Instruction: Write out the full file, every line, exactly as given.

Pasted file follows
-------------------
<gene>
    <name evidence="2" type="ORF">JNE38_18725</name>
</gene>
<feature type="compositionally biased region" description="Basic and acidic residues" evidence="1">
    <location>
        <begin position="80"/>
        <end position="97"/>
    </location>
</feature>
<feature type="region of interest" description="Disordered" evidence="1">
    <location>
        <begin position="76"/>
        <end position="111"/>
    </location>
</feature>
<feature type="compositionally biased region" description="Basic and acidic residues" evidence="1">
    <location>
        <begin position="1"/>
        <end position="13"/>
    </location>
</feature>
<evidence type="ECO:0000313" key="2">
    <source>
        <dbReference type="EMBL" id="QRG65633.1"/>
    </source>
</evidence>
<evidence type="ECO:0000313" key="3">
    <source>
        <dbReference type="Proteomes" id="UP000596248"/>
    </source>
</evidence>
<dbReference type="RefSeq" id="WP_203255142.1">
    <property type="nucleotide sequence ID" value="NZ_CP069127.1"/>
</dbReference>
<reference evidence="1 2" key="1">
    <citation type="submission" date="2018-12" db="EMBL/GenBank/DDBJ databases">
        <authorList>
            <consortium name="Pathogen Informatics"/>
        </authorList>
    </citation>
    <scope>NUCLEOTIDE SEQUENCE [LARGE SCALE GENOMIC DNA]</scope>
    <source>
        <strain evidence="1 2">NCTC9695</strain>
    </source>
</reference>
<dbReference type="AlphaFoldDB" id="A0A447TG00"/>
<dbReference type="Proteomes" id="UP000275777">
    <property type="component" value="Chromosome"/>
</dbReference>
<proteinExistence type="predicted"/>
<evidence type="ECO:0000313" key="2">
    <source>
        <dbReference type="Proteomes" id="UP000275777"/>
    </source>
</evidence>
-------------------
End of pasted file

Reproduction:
<gene>
    <name evidence="2" type="ORF">JNE38_18725</name>
</gene>
<feature type="compositionally biased region" description="Basic and acidic residues" evidence="1">
    <location>
        <begin position="80"/>
        <end position="97"/>
    </location>
</feature>
<feature type="region of interest" description="Disordered" evidence="1">
    <location>
        <begin position="76"/>
        <end position="111"/>
    </location>
</feature>
<feature type="compositionally biased region" description="Basic and acidic residues" evidence="1">
    <location>
        <begin position="1"/>
        <end position="13"/>
    </location>
</feature>
<evidence type="ECO:0000313" key="2">
    <source>
        <dbReference type="EMBL" id="QRG65633.1"/>
    </source>
</evidence>
<evidence type="ECO:0000313" key="3">
    <source>
        <dbReference type="Proteomes" id="UP000596248"/>
    </source>
</evidence>
<dbReference type="RefSeq" id="WP_203255142.1">
    <property type="nucleotide sequence ID" value="NZ_CP069127.1"/>
</dbReference>
<reference evidence="1 2" key="1">
    <citation type="submission" date="2018-12" db="EMBL/GenBank/DDBJ databases">
        <authorList>
            <consortium name="Pathogen Informatics"/>
        </authorList>
    </citation>
    <scope>NUCLEOTIDE SEQUENCE [LARGE SCALE GENOMIC DNA]</scope>
    <source>
        <strain evidence="1 2">NCTC9695</strain>
    </source>
</reference>
<dbReference type="AlphaFoldDB" id="A0A447TG00"/>
<dbReference type="Proteomes" id="UP000275777">
    <property type="component" value="Chromosome"/>
</dbReference>
<proteinExistence type="predicted"/>
<evidence type="ECO:0000313" key="2">
    <source>
        <dbReference type="Proteomes" id="UP000275777"/>
    </source>
</evidence>